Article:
A 48-year-old woman was found slain, lying face down in a pool of blood, yesterday in her home in an expensive Reston neighborhood, Fairfax County police said.
The body of Constance Mason Hiner was discovered by her husband, Bob Hiner, about noon when he returned to the house in the 1600 block of Woodstock Lane for lunch, police said.
The death provoked expressions of shock and dismay from neighbors in the elegant Woodstock Lane cluster, which they said has been free of crime.
Police also viewed the incident as rare. "This is an upscale neighborhood," said Officer Onzy Elam, a spokesman. Though not unheard of, he said, homicide in such surroundings "would be very unusual."
The woman's partly clothed body was found in one of the bedrooms of the skylighted beige wooden house with white trim near Reston Parkway and Baron Cameron Avenue.
Police did not say how the woman was killed but said an autopsy is scheduled for today. A police spokesman said a weapon that might have been used was found at the scene, but he declined to give details. Another officer said it appeared that the woman had not been shot.
Elam said officers were pursuing a strong lead but declined to describe it. Police said they could not tell immediately whether there had been a forced entry. They said it was not immediately clear whether anything had been taken; the woman's car was in the garage, they said.
According to neighbors, Bob Hiner works for a Reston area property management firm and the couple moved to Woodstock Lane perhaps a year ago.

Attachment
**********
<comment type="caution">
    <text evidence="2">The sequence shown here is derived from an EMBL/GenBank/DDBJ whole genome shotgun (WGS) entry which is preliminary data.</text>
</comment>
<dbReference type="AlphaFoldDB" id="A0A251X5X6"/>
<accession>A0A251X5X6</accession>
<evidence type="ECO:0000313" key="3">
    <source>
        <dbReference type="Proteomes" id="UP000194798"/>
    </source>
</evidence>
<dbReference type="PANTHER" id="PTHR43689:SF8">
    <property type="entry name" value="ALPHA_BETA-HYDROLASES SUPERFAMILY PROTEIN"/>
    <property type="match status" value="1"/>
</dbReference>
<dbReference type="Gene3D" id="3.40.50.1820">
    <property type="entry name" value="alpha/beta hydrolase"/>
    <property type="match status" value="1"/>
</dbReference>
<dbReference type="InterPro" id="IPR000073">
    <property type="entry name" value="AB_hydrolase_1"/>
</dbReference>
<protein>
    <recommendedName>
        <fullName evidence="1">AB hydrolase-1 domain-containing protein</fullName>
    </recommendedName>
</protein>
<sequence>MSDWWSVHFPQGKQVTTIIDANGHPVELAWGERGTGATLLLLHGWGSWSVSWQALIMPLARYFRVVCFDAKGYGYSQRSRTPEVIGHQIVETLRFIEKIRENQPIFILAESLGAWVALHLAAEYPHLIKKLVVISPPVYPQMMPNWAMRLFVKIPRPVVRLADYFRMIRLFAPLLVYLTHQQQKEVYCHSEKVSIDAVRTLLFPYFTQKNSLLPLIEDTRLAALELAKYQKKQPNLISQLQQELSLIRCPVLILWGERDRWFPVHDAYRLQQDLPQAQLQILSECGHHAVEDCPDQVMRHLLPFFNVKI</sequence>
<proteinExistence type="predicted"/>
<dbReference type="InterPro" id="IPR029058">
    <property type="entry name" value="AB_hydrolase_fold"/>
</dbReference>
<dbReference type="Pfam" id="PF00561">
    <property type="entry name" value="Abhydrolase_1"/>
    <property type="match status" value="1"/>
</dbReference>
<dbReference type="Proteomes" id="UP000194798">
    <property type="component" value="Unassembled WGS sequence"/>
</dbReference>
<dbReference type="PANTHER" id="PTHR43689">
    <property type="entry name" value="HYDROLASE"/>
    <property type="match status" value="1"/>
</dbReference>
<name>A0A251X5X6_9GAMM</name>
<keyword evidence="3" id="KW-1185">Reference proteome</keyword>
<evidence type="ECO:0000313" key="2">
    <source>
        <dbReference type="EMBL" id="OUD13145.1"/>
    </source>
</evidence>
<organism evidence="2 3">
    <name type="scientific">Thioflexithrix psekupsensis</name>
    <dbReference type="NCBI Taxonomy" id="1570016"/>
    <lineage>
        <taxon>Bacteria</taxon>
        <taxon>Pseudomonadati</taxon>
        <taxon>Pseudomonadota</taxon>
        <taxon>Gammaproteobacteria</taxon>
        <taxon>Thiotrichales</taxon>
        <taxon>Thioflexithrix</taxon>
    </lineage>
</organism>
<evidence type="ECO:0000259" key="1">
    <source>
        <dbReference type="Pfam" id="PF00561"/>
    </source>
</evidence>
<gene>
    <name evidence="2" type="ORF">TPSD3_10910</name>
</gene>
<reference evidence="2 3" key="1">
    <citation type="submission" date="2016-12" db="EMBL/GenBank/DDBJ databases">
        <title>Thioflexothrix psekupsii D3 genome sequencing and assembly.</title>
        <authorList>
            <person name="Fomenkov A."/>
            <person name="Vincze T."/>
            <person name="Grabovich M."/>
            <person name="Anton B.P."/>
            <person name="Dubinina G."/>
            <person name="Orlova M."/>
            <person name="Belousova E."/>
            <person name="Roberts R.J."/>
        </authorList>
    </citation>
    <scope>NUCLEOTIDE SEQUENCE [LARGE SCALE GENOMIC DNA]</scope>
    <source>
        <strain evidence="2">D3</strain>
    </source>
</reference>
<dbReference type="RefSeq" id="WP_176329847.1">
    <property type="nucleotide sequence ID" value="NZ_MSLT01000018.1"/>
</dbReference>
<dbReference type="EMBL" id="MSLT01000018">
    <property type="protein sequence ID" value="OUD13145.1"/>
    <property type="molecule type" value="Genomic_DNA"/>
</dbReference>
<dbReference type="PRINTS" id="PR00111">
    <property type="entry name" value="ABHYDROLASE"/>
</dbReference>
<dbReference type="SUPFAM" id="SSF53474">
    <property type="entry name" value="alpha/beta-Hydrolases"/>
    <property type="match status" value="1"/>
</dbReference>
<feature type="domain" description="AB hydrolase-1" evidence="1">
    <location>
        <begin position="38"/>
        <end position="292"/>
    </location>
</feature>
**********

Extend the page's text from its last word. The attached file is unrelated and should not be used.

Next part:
Neighbors said Constance Hiner traveled frequently, and police said she was preparing to make an airplane trip yesterday morning. Luggage was found in the house, a police spokesman said.
Neighbors said they saw the husband leave the house about 7 a.m. in his Mercedes, and one neighbor said a cab came to the house about 8:15 a.m. to pick up the wife. The neighbor, Dick Burgett, said that the driver apparently tried to telephone the woman but that she never emerged from the house.
Residents of the cluster of contemporary houses said the couple were quiet and appeared responsible, and said they knew little else about them.
One neighbor, E.A. Ward, a nurse whose husband called her at work about the death, said: "I really didn't want to come home tonight to face it. We're all so concerned."
She said that like several other neighbors, she already had a dog and a burglar alarm. "What else can you do?" she asked.
Steven Piguet, another cluster resident, said: "We don't want to find out that it was a random breaking and entering and someone got killed. That's everyone's fear."